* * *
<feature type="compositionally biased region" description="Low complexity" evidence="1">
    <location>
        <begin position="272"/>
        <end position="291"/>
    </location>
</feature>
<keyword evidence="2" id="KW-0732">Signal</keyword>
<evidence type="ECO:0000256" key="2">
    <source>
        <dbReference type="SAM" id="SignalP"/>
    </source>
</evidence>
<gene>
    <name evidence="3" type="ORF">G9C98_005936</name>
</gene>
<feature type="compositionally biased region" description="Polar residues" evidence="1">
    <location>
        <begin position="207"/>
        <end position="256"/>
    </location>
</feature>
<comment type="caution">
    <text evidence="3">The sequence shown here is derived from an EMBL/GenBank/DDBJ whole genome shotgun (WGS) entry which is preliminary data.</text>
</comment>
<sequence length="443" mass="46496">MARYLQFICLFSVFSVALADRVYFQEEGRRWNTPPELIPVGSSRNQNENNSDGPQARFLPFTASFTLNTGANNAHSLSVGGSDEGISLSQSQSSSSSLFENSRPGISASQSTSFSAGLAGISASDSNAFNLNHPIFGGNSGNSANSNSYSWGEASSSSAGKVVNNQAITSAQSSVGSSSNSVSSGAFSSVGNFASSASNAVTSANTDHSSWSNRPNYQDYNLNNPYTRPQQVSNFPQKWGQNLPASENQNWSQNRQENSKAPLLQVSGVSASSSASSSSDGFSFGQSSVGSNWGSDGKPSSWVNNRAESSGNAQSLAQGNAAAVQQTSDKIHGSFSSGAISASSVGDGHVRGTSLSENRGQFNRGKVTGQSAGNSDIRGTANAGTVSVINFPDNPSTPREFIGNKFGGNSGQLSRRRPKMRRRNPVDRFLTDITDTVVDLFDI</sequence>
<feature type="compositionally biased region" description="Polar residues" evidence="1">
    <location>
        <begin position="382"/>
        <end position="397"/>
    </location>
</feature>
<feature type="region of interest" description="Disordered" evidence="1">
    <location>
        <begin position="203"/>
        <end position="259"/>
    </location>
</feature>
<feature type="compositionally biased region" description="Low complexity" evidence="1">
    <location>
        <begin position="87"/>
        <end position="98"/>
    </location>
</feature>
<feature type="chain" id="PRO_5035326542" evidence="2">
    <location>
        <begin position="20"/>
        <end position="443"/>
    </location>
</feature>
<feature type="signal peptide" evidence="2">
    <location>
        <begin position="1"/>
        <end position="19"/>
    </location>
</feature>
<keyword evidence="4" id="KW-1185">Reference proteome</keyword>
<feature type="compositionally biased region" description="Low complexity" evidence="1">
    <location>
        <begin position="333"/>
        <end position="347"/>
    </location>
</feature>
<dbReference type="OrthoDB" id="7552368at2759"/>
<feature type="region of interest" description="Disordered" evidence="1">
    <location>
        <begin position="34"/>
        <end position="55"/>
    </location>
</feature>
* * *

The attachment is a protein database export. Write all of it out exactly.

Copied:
<feature type="compositionally biased region" description="Low complexity" evidence="1">
    <location>
        <begin position="272"/>
        <end position="291"/>
    </location>
</feature>
<keyword evidence="2" id="KW-0732">Signal</keyword>
<evidence type="ECO:0000256" key="2">
    <source>
        <dbReference type="SAM" id="SignalP"/>
    </source>
</evidence>
<gene>
    <name evidence="3" type="ORF">G9C98_005936</name>
</gene>
<feature type="compositionally biased region" description="Polar residues" evidence="1">
    <location>
        <begin position="207"/>
        <end position="256"/>
    </location>
</feature>
<comment type="caution">
    <text evidence="3">The sequence shown here is derived from an EMBL/GenBank/DDBJ whole genome shotgun (WGS) entry which is preliminary data.</text>
</comment>
<sequence length="443" mass="46496">MARYLQFICLFSVFSVALADRVYFQEEGRRWNTPPELIPVGSSRNQNENNSDGPQARFLPFTASFTLNTGANNAHSLSVGGSDEGISLSQSQSSSSSLFENSRPGISASQSTSFSAGLAGISASDSNAFNLNHPIFGGNSGNSANSNSYSWGEASSSSAGKVVNNQAITSAQSSVGSSSNSVSSGAFSSVGNFASSASNAVTSANTDHSSWSNRPNYQDYNLNNPYTRPQQVSNFPQKWGQNLPASENQNWSQNRQENSKAPLLQVSGVSASSSASSSSDGFSFGQSSVGSNWGSDGKPSSWVNNRAESSGNAQSLAQGNAAAVQQTSDKIHGSFSSGAISASSVGDGHVRGTSLSENRGQFNRGKVTGQSAGNSDIRGTANAGTVSVINFPDNPSTPREFIGNKFGGNSGQLSRRRPKMRRRNPVDRFLTDITDTVVDLFDI</sequence>
<feature type="compositionally biased region" description="Polar residues" evidence="1">
    <location>
        <begin position="382"/>
        <end position="397"/>
    </location>
</feature>
<feature type="region of interest" description="Disordered" evidence="1">
    <location>
        <begin position="203"/>
        <end position="259"/>
    </location>
</feature>
<feature type="compositionally biased region" description="Low complexity" evidence="1">
    <location>
        <begin position="87"/>
        <end position="98"/>
    </location>
</feature>
<feature type="chain" id="PRO_5035326542" evidence="2">
    <location>
        <begin position="20"/>
        <end position="443"/>
    </location>
</feature>
<feature type="signal peptide" evidence="2">
    <location>
        <begin position="1"/>
        <end position="19"/>
    </location>
</feature>
<keyword evidence="4" id="KW-1185">Reference proteome</keyword>
<feature type="compositionally biased region" description="Low complexity" evidence="1">
    <location>
        <begin position="333"/>
        <end position="347"/>
    </location>
</feature>
<dbReference type="OrthoDB" id="7552368at2759"/>
<feature type="region of interest" description="Disordered" evidence="1">
    <location>
        <begin position="34"/>
        <end position="55"/>
    </location>
</feature>